1) Never give your cat or dog human pain killers unless instructed by your vet. Non-steroidal pain killers like ibuprofen, aspirin, and paracetamol have very low safety margins for our pets. Cats and dogs cannot metabolize these medications as well as we can, predisposing them to higher risks of gastric ulceration and liver damage. (Cats are especially sensitive to paracetamol—so don’t give any to Fluffy!)
2) Never apply a topical flea and tick spot-on labeled for dogs onto your cat without consulting your vet. Some dog spot-ons contain the insecticide, permethrin. This compound can cause uncontrollable muscle tremors and seizures in cats—even small quantities can be fatal.
3) Never withhold water. Sometimes I have owners tell me they can’t leave water out for their pet because they have accidents in the house, or are drinking an excessive amount and wanting to be let out every ten minutes to urinate. Increased drinking and urination are often signs of a health issue eg. a urinary tract infection, kidney or liver problems, or diabetes. Bring your pet to the vet if they are displaying these clinical signs to ensure there isn’t an underlying health concern.
4) Never catch them by the tail. This one sounds obvious, but sometimes I’m even tempted to grab whatever furry appendage I can get my hands on to prevent one of my four-legged scavengers from jumping onto the dinner table. Tail pulling can result in serious injury, often causing nerve damage. If severe enough, it can be irreparable resulting in a “dead tail,”necessitating a tail amputation.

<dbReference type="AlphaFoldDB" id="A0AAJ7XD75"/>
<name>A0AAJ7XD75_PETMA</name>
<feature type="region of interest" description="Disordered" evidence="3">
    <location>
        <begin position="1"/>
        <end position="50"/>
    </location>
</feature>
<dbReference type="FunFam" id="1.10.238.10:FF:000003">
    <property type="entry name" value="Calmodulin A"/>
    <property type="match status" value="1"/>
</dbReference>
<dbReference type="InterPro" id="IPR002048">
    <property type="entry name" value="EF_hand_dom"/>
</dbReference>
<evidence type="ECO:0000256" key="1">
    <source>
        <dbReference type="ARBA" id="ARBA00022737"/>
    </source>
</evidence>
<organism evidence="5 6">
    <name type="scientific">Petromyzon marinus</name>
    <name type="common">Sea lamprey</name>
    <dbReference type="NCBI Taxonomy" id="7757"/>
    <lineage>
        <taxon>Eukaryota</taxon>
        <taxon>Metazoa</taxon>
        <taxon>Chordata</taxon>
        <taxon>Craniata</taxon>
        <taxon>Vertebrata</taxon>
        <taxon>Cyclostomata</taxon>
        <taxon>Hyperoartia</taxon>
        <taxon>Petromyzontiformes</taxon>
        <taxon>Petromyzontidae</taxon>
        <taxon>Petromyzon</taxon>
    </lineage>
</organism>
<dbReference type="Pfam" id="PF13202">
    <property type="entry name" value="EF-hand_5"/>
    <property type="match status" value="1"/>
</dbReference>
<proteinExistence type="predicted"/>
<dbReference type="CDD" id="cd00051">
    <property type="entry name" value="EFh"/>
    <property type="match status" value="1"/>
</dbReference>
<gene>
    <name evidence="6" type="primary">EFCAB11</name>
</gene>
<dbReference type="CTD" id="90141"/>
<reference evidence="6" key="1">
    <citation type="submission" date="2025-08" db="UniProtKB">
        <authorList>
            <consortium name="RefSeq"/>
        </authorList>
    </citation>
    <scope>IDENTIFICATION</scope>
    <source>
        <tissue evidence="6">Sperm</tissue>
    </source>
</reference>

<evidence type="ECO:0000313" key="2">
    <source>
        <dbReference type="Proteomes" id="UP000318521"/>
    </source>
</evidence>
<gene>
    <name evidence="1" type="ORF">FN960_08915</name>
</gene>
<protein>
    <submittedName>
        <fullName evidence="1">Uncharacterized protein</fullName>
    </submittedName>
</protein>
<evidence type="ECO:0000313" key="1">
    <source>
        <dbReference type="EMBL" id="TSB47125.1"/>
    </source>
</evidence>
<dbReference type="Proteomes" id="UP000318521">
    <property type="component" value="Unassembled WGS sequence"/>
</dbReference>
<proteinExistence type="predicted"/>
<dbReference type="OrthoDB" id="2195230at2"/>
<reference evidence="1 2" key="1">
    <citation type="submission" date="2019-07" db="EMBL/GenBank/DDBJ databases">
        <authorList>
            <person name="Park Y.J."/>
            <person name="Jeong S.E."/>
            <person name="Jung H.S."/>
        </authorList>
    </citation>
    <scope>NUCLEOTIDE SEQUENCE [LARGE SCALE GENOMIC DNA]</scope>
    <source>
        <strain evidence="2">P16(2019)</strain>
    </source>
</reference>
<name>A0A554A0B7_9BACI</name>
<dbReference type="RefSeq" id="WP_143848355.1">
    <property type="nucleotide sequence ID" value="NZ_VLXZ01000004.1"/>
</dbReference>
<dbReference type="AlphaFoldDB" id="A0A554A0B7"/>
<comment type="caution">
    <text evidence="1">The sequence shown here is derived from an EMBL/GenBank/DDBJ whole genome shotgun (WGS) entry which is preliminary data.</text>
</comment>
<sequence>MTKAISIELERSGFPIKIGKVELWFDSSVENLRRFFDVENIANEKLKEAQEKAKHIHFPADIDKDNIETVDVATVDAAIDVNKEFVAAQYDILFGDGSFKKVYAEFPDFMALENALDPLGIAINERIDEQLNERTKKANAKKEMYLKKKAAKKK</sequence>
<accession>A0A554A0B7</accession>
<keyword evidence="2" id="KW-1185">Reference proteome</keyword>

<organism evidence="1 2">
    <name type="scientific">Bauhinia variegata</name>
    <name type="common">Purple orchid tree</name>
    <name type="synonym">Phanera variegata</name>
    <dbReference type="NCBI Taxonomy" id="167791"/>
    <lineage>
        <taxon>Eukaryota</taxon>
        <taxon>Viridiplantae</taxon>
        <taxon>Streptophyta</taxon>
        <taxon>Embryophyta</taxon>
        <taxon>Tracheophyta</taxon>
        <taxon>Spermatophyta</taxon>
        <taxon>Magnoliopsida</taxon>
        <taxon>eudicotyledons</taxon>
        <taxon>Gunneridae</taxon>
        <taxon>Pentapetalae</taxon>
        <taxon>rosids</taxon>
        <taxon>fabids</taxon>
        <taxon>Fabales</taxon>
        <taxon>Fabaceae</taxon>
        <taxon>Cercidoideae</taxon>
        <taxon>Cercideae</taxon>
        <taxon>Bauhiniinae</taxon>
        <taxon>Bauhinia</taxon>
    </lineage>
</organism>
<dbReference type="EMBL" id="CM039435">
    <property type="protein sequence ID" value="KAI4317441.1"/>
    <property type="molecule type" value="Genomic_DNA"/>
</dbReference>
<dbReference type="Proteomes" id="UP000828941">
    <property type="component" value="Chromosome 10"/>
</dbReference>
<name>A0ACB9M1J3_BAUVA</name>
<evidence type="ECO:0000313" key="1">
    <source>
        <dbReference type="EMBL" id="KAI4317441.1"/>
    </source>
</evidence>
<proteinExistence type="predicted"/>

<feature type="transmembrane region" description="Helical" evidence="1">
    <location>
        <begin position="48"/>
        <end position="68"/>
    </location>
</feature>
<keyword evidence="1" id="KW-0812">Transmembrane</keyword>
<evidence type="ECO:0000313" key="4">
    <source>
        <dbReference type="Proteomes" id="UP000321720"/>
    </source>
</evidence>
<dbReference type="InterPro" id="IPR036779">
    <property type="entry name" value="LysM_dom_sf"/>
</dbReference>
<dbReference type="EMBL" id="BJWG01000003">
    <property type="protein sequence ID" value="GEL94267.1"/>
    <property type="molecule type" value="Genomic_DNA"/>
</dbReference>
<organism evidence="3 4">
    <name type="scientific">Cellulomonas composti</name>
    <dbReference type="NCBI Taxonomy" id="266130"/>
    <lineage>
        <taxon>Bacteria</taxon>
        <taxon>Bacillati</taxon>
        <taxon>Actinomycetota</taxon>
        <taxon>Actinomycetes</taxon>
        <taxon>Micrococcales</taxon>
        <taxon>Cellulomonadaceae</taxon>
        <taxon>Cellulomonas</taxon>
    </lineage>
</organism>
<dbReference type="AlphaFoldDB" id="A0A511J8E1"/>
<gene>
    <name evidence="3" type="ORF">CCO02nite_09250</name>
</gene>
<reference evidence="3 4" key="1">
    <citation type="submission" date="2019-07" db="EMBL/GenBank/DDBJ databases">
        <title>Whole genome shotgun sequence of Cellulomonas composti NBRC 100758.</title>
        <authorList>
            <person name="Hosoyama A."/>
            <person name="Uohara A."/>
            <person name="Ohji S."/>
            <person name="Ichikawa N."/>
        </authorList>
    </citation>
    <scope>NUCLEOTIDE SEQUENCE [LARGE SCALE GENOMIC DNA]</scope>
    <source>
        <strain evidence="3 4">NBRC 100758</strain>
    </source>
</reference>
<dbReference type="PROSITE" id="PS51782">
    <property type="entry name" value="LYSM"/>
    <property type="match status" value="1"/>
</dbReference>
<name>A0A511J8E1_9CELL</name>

5) Never feed your cat or dog the following:
-Raisins or grapes (both can cause kidney damage and even death)
-Onions and garlic (can cause blood disorders)
-Bones (especially chicken bones, can splinter inside the intestinal tract and/or cause blockages)
-Walnuts and macadamia nuts (can cause neurotoxicity)
-Chocolate and caffeine (can cause vomiting, diarrhea, heart arrhythmias and even death)
-Alcohol (can cause cognitive deficits and liver damage)
6) Never allow your pet access to areas holding cleaning products, anti-freeze, or pesticides. This one also sounds pretty obvious, but my cats are little fuzzy-pawed Harry Houdinis—they can open cabinets and even the windows in our house if they aren’t locked! Bleach and cleaning fluids are toxic if ingested, and caustic if in contact with skin. Anti-freeze is sweet and often ingested by cats and dogs. If not caught quickly, this toxin causes kidney failure and death. And pesticides like rat poisons and slug pellets (also very tasty!) can cause neurological and bleeding disorders that can result in death.
7) Never cut their nails too short or below the quick. The quick is a blood vessel that runs through the middle of each of your pet’s nails. It looks pink if your pet’s nails are white. If their nails are brown or black though, it can be almost impossible to see where the vessel ends. When cut, it bleeds a lot—believe me, every veterinary professional has made this mistake—not just owners! And it can often be difficult to control the bleeding without special compounds or a bandage. So always err on the side of longer nails when cutting them to avoid a traumatic blood bath for you and your pet!
I hope these were helpful. If you have any questions please don’t hesitate to leave me a message in the comment section!